Seven Ways to Ease Your Fears About Commuting Again

Viewed in Bloomberg BusinessWeek

The 2020-21 global pandemic has inflicted almost unfathomable direct and indirect costs on the global economy that extend into trillions of dollars. And, on an individual basis, it has cost millions of jobs globally and inflicted less easily measured costs, such as increasing anxiety and depression diagnoses globally and escalating emotional strains on families.

Accustomed to work remotely

Now, for the vast majority of employees who are poised to survive this pandemic with both their lives and jobs intact, the possible end to it is presenting one additional taxing reality and question: How are these employees who largely have become accustomed to working remotely going to abruptly adopt to returning to a restoration of their traditional work schedule, commute, and environment. “Quarantine has given us the longest Sunday of the modern age, and suddenly it’s Monday,” Translation Equipment HQ CEO Will Ward observes in this Bloomberg BusinessWeek article.

Seven tactics to restore pre-pandemic work lives

But this article offers some steps that employees can explore as they attempt to ease the transition back to commutes, office life, and more predictable work schedules. Bloomberg BusinessWeek identifies seven such tactics that employees might pursue as they face the restoration of their pre-pandemic work lives.

Confront realities

First, making that transition easy starts with confronting the reality of it. “It’s happening—you can’t stop it,” BusinessWeek reports.  In other words, tempting as it might be, psychological avoidance or denial will not likely prove helpful as this transition approaches. Rather, confronting it head on actually eases the transitional burden.  

Look at the positive

Second, as the old cliché goes, “look at the positive.” Yes, there are some positives. BusinessWeek reminds us that, before the pandemic, office commutes at least offered periods of solitude that at least partly offset a commute’s otherwise burdensome costs and predictable irritations. Use the time of a commute “to self-reflect—or listen to audiobooks, call friends and family, or learn a language,” Pennsylvania therapist Crystal Oakman suggests in this article.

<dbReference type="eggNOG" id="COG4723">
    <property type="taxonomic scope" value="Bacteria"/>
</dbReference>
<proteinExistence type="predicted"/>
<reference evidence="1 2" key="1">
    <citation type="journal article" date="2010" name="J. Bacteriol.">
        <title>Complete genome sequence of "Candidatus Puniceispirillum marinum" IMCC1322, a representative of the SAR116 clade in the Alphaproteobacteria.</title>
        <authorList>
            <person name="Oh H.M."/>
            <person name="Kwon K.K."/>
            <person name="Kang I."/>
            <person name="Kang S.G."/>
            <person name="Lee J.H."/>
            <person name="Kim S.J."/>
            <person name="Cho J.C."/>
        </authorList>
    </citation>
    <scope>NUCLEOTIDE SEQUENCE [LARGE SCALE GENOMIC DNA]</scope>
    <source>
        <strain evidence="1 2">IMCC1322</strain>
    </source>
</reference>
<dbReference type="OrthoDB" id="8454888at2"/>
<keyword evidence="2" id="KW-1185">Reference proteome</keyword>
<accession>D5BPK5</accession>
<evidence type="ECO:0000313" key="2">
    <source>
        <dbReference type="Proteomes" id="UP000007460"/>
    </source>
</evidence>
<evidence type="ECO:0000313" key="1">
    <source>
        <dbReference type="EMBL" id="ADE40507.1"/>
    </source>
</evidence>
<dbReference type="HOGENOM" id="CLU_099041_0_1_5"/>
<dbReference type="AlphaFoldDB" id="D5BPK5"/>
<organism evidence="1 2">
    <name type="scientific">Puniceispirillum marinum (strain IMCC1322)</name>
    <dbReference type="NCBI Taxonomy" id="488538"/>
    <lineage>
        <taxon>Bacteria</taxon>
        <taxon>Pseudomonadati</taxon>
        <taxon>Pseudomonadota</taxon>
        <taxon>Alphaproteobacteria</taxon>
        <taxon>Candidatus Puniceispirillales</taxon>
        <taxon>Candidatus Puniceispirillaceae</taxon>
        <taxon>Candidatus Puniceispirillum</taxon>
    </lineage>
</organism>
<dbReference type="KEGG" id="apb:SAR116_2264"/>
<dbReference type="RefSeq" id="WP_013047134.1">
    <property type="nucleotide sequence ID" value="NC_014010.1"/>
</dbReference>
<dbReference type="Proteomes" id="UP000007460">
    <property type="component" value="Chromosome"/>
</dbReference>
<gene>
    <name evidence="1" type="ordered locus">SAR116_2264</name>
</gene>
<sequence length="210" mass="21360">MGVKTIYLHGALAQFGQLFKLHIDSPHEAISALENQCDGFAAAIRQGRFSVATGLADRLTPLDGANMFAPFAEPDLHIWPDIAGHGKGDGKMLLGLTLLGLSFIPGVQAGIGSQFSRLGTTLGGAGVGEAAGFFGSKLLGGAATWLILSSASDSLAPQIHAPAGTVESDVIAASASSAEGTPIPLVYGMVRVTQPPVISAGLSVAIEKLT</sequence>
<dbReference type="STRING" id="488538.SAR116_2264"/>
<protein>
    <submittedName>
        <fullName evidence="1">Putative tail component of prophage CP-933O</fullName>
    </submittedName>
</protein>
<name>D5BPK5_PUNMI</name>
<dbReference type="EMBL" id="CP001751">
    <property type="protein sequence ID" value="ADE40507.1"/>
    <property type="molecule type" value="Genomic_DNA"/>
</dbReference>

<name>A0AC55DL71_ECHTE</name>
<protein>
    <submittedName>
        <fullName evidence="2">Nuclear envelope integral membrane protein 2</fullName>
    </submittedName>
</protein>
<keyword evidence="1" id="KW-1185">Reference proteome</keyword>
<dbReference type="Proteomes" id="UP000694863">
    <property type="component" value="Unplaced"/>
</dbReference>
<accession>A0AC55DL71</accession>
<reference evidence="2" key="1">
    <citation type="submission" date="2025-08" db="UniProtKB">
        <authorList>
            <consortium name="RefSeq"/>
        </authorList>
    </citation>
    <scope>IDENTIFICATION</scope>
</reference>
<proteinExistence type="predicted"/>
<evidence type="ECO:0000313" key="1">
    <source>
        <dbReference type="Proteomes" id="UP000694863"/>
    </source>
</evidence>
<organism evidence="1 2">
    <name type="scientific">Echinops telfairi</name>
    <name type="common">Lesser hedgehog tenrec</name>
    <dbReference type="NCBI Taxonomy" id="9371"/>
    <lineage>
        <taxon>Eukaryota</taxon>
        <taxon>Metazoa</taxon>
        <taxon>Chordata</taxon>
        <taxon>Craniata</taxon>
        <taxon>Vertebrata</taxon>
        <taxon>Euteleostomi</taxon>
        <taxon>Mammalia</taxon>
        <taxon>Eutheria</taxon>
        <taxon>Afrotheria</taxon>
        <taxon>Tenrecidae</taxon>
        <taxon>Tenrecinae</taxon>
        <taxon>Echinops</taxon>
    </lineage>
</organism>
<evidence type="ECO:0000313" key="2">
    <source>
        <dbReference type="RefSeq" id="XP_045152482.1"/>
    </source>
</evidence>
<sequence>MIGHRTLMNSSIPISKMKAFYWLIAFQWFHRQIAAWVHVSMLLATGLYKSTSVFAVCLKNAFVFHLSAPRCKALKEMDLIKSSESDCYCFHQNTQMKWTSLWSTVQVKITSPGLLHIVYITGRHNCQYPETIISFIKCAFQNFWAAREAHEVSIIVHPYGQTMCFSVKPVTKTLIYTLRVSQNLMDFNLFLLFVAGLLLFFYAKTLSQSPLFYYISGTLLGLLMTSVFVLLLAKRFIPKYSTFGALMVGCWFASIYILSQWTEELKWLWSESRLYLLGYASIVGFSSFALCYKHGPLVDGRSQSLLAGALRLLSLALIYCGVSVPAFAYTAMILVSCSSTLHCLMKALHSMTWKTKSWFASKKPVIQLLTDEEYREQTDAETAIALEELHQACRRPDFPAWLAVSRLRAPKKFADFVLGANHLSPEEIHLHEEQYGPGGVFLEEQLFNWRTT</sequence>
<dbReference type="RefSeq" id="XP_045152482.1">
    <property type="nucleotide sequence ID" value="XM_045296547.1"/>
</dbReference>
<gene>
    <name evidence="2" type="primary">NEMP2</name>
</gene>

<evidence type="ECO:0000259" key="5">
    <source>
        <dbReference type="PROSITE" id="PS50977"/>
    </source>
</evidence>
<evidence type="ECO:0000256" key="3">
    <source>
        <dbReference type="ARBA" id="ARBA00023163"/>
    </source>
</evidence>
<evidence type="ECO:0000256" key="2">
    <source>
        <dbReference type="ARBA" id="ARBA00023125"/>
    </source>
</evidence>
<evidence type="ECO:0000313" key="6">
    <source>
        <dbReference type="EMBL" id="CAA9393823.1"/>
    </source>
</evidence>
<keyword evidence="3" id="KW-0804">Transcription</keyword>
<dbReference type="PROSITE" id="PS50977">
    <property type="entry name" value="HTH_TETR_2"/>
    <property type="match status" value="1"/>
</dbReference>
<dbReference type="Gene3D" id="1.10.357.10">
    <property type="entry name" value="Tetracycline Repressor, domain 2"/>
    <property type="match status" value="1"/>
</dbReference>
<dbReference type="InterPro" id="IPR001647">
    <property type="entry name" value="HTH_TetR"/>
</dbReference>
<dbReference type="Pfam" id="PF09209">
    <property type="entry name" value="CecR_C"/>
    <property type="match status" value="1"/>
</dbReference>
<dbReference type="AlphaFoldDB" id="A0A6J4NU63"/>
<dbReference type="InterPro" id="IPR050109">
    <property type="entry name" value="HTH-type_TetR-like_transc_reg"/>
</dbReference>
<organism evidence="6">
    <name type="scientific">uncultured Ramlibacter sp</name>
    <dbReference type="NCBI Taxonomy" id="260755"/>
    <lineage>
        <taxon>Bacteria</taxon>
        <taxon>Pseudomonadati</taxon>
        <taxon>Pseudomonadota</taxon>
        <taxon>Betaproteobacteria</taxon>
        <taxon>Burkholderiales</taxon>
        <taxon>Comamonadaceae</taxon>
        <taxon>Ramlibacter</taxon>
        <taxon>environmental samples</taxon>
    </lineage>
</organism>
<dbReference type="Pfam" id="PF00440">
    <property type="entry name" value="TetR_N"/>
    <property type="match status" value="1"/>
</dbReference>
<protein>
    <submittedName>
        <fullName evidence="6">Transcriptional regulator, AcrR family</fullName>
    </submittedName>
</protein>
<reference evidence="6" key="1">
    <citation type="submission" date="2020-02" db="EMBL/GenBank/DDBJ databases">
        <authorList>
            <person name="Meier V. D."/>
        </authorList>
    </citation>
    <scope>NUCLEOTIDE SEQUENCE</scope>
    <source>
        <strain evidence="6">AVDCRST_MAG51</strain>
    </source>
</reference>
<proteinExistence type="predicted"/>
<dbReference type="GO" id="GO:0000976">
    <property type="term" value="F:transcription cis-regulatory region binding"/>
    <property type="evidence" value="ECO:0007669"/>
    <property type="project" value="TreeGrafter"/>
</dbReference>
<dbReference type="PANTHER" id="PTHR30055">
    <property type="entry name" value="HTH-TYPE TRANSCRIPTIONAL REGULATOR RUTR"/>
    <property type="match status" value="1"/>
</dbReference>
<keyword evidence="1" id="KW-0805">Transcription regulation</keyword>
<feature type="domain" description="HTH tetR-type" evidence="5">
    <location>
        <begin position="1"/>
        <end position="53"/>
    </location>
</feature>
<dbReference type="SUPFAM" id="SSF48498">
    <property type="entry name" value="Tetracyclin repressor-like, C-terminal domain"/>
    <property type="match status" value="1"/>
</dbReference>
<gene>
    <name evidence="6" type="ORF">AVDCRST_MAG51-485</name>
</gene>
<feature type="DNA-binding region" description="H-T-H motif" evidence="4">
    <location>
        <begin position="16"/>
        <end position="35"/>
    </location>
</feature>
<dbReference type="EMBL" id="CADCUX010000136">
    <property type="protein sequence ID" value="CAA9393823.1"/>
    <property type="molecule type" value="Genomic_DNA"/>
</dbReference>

Avoid abrupt commuting

Third, avoid returning to the commute abruptly. Practice can help. “Try a practice day and see what it feels like. Then if you can, start with one day a week. Tell yourself to go easy and that it will take time to settle,” New York City psychotherapist Kim Hertz suggests.

These suggestions, of course, presume that remote work life does actually return soon to normalcy and is not extended by emerging pandemic variants, such as Omicron, or an unexpected escalation in cases as the world’s northern hemispheres prepare to face winter during which most viruses, including this one, typically become more prevalent.

Consider hybrid

Finally, even if the public health case for remote work is now unnecessary, as we observed in August, management consulting giant McKinsey predicts the emergence of a new normal that includes hybrid approaches to post-pandemic work life.

Mutually beneficial

Under this scenario, employees would spend some time working remotely, as they have been for over a year, and the rest in their office. Companies struggled to adopt remote work practices and policies initially. But once they did, many realized there were some benefits to it. This, coupled with the recognition that many employees have come to appreciate it too raise the question of whether these useful transitional tips will or will not ultimately need to be leveraged.

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